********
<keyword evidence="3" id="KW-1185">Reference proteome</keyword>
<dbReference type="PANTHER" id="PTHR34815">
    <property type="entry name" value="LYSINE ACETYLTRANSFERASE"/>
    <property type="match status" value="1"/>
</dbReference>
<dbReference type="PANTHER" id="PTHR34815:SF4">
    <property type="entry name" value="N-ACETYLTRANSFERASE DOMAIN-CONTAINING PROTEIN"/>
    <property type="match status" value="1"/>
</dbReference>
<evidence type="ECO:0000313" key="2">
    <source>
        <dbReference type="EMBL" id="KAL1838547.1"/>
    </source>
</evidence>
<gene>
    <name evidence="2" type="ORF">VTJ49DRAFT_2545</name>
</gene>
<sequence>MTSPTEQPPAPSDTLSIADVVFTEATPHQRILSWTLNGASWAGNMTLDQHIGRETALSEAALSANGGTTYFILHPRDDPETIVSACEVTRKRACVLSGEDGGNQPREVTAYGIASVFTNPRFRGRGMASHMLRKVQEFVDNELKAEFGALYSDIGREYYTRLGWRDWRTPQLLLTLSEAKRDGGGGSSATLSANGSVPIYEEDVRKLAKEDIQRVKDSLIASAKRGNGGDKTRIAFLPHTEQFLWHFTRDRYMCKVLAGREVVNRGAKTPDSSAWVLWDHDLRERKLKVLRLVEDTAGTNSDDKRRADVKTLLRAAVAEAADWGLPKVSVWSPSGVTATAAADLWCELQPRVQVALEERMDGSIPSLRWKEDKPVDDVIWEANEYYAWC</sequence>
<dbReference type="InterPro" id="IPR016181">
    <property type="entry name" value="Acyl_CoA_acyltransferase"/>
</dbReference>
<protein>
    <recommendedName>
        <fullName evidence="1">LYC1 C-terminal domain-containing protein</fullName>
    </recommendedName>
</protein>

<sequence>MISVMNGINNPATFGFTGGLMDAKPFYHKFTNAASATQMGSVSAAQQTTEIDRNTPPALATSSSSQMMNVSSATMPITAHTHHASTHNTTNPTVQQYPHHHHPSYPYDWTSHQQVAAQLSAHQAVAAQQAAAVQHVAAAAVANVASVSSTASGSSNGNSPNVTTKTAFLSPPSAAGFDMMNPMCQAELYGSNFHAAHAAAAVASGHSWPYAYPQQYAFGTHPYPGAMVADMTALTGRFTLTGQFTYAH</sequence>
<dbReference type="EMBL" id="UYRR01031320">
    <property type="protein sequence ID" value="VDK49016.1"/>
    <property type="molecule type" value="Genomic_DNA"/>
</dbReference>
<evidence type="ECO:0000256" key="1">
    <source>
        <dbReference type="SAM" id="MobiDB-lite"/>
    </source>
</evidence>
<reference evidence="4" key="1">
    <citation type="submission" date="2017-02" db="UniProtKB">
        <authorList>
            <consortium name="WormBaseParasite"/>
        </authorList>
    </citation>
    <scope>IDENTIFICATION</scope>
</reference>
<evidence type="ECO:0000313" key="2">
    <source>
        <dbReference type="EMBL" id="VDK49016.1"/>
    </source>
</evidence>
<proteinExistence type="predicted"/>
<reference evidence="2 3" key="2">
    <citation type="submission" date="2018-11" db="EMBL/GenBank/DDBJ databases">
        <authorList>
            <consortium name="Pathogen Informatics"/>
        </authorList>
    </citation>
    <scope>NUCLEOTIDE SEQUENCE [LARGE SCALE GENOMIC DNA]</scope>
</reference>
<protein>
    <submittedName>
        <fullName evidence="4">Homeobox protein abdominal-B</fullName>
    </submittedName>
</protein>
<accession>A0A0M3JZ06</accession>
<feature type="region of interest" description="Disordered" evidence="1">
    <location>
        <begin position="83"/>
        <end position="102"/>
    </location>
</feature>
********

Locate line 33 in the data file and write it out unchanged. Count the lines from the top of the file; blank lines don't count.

    <source>